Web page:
exposure error, epidemiologic designs and methods of analysis, measures of the effects of ozone exposure on death, and uncertainty contribute to our ability to estimate ozone-related mortality risk and to apply the estimates to risk and benefits analysis.

BIOLOGIC PLAUSIBILITY

The mechanisms by which ozone can damage health and possibly lead to mortality remain a subject of considerable clinical interest. Toxicologic studies have attempted to identify the mechanisms by using a variety of techniques, from ultrastructural, biochemical, and cytologic analyses to in vivo measurement of airflow mechanics. The techniques generally examine the effects of controlled ozone exposures of less than 8 h and, to a smaller extent, exposures of several days to increased ambient concentrations.

The findings of a number of toxicologic studies provide insights to suggest the potential for a number of events by which ozone exposure could lead to increased mortality, including lung inflammation leading to local pulmonary compromise (Devlin et al. 1991; Holz et al. 1999; Koren et al. 1991; Ratto et al. 2006; Bosson et al. 2007), worsening of pre-existing cardiopulmonary disease, systemic release of mediators that affect adverse cardiovascular events (Hollingsworth et al. 2007), effects on the autonomic nervous system that could contribute to increased airway responsiveness (Chen et al. 2003) or reduced heart rate variability, and an increase in factors that lead to vascular changes (Chuang et al. 2007). Definitive proof of such occurrences leading to mortality are not found in the current scientific literature, however, there is ample evidence ozone can induce mechanisms through a sequence of events to trigger oxidative stress or inflammation pathways, which can contribute to release of pulmonary or systemic mediators. The events may further result in the exacerbation of a pre-existing respiratory or cardiovascular condition. Chen et al. (2004) found increased sensitivity to aeroallergens in a subgroup of asthmatics following exposure to 200 ppb ozone. There exists the biological plausibility that for a few individuals with pre-existing cardiopulmonary or chronic respiratory disease, such oxidative or inflammatory events could also cause death, via the onset of an asthmatic attack (Selgrade et al. 2008), myocardial infarction, or vascular event. Inflammatory events have been shown to occur for 20-30 h after inhalation of ozone even at ambient concentrations in the range of 0.08-0.10 ppm (Ratto et al. 2006; Chuang et al. 2007). There is less information on the airway inflammatory response to ozone at low concentrations, such as at or below 0.08 ppm.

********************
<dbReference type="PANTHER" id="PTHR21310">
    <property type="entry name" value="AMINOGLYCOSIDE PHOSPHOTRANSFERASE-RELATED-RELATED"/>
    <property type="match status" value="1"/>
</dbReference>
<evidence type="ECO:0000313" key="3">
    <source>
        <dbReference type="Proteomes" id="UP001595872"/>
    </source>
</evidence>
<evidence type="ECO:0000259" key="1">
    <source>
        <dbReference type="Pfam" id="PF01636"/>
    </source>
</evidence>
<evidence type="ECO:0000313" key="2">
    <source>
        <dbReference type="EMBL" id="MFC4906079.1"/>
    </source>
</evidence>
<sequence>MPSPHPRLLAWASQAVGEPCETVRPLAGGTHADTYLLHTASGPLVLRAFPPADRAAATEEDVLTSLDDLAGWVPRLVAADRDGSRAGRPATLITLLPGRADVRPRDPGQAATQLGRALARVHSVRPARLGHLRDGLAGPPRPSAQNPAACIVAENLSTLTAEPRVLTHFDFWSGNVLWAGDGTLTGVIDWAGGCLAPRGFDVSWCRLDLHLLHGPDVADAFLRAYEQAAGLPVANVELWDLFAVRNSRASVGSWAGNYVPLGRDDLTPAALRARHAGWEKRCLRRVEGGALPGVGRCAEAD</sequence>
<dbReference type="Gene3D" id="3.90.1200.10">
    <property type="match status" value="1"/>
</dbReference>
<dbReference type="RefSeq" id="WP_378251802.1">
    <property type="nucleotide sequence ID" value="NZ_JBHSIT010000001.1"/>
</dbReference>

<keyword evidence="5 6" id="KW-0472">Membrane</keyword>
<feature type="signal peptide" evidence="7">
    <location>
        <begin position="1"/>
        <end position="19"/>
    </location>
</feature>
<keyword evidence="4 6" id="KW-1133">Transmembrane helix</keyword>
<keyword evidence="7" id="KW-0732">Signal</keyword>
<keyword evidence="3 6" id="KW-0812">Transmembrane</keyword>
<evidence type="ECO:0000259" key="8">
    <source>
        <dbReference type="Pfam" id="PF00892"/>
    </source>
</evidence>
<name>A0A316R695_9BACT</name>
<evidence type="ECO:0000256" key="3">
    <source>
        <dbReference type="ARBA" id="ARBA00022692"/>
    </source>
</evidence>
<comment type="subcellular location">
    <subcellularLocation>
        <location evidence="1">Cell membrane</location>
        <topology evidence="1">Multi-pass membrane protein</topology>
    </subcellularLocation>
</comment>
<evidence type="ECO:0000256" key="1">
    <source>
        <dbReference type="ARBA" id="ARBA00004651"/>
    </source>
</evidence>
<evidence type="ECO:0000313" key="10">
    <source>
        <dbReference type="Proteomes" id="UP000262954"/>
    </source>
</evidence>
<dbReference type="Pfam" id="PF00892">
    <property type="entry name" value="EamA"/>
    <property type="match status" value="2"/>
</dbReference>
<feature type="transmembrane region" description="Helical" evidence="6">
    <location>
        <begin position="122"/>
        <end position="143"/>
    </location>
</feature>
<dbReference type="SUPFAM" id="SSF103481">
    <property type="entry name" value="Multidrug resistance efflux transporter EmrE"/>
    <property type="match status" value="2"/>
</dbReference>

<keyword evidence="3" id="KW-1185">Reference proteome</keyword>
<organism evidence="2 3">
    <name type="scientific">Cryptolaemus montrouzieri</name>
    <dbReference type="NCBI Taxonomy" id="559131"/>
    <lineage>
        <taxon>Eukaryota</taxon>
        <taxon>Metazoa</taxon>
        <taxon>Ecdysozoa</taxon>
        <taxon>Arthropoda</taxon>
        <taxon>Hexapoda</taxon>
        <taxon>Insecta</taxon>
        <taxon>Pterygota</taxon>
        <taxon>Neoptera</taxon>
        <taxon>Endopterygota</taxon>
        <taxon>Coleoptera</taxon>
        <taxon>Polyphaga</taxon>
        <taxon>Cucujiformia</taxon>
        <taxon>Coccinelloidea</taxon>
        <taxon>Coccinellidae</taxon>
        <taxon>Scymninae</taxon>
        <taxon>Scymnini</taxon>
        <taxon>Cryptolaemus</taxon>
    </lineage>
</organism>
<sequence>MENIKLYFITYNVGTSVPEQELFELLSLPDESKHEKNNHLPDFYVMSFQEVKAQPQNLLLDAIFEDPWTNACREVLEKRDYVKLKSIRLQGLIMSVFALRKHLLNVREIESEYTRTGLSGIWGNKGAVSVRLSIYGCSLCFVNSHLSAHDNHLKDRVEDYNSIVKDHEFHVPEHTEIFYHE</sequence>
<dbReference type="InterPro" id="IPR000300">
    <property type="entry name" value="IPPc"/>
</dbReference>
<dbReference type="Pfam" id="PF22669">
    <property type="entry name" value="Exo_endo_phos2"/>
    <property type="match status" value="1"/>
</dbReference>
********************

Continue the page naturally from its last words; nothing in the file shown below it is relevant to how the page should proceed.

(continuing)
The oxidative stress and inflammation cascade is initiated by an ozone-mediated airway and lung tissue response (Chuang et al. 2007). Ozone can initiate the cascade immediately after inhalation when it comes in contact with epithelial lining fluids and cellular membranes, most often at nasal epithelial surfaces and at the junction of the bronchioles and the alveolar region (centriaci-



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